Coming into tonight's game against the Reds, Cubs hitters had hit 30 home runs off of Cincinnati pitching this season. One might be inclined to feel bad for them if it weren't for whining Brennamans and the fact that they similarly pummeled the Cubs a few seasons back when roles were reversed. Though the Cubs have earned a little breathing room during a short five-game winning streak, you'd like for them to take advantage of a team they've dominated over the past three seasons.
Jake Arrieta took the mound tonight looking to continue his recent success against yet another young Reds pitcher, Sal "Don't Call Me Corky" Romano. Both pitchers were pretty solid, though Arrieta struggled in the fifth and sixth innings. Though both had solid nights, this one came down to the bullpens, where the Cubs faltered late.
Let's get to it.
Arrieta looked like 2015 Jake in the first three innings, striking out six, and not allowing a single Red to reach base. He looked to have good, late movement on his fastball and good command. He was given a lead in the second when Ian Happ drove his 19th home run of the season to the right field bleachers. The University of Cincinnati alum was immediately mobbed for an interview by Tommy LaStella, who may potentially be preparing for his next career move when the Cubs sign Chris Coghlan for the stretch run (okay, this is a bad joke).
Jake's shot at a no-hitter ended in the fourth inning with one out, after a Zack Cozart smash got through Kris Bryant's glove and down the left field line. The play was ruled an error, and resulted in Cozart advancing to scoring position. Joey Votto followed with a base hit down the right field line. While Jason Heyward cut the ball off quickly and held Votto to a single, Cozart scored easily. The score was tied, 1-1. Arrieta got Adam Duvall and Ryan Gennett (I refuse to call him that other name) to line and fly out, respectively.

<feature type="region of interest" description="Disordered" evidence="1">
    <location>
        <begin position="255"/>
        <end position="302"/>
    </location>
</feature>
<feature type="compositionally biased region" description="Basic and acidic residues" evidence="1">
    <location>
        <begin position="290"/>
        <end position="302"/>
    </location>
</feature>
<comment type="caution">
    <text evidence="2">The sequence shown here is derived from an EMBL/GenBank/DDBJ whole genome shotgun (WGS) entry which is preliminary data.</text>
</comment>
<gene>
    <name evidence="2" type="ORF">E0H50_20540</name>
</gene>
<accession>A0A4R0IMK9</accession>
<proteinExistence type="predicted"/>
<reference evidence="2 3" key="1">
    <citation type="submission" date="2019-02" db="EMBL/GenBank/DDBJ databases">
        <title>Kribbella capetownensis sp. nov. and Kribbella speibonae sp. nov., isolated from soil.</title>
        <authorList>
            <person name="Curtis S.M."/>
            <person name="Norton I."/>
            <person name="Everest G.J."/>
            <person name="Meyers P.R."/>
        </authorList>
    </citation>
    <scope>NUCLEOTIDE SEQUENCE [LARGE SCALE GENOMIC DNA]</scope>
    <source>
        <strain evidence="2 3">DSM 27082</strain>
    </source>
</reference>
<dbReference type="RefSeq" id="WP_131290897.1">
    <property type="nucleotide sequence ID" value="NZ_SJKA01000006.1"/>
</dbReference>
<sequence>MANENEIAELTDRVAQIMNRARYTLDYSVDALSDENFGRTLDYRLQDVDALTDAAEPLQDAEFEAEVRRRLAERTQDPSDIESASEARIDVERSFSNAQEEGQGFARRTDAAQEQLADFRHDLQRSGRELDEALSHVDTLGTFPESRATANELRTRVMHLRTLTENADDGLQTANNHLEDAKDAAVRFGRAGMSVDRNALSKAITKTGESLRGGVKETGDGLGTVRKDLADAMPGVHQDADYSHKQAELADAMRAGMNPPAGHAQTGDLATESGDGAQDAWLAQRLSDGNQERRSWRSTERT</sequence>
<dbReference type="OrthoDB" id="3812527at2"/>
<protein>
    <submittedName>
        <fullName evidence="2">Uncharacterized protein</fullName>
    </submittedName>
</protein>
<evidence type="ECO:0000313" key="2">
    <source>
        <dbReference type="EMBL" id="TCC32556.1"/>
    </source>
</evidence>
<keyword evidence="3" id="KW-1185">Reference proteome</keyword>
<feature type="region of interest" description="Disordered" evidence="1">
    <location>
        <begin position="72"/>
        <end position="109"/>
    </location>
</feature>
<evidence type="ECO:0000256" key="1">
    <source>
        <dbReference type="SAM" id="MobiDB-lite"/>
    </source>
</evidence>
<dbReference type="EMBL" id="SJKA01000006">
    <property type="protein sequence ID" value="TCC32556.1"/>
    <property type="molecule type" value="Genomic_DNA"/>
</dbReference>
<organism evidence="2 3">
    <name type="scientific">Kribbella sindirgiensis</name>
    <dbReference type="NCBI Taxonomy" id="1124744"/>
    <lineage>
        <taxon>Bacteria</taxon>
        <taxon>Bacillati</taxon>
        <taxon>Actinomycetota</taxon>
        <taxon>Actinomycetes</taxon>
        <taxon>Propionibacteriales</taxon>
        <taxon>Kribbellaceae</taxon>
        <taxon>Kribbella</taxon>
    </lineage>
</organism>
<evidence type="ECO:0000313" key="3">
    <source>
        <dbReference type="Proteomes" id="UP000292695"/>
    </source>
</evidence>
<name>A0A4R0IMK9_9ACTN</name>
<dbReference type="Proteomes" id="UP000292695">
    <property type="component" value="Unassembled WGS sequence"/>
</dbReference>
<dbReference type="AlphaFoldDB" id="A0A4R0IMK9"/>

In the fifth, Arrieta would allow the first two batters to reach, but bore down to strike out Tucker Barnhart. He then got some luck, as the pitcher Romano fell victim to the fearless Anthony Rizzo, who pounced on an attempted sacrifice bunt and threw to third for the force. I love the aggressiveness of Rizzo on those plays, though there's part of me that just knows some day he'll get burned or injured on that "Butcher Boy," pull-the-bat-back-and-swing deals. Thank God, Orel Hershiser is retired and in his 90s (I think this is correct). At any rate, Arrieta struck out Billy Hamilton to end the threat, and the Cubs grabbed their bats.
After Kyle Schwarber just missed on a home run and flew out, Bryant doubled down the left field line. With two outs, Romano intentionally walked Happ to get to Javy Baez - so of course, Javy did Javy things, and lined a single to left to drive in Bryant to give the Cubs a 2-1 lead. We've gotten pretty spoiled by his play during Addison Russell's injury absence, and he is just oozing confidence right now. Heyward grounded out to end the inning.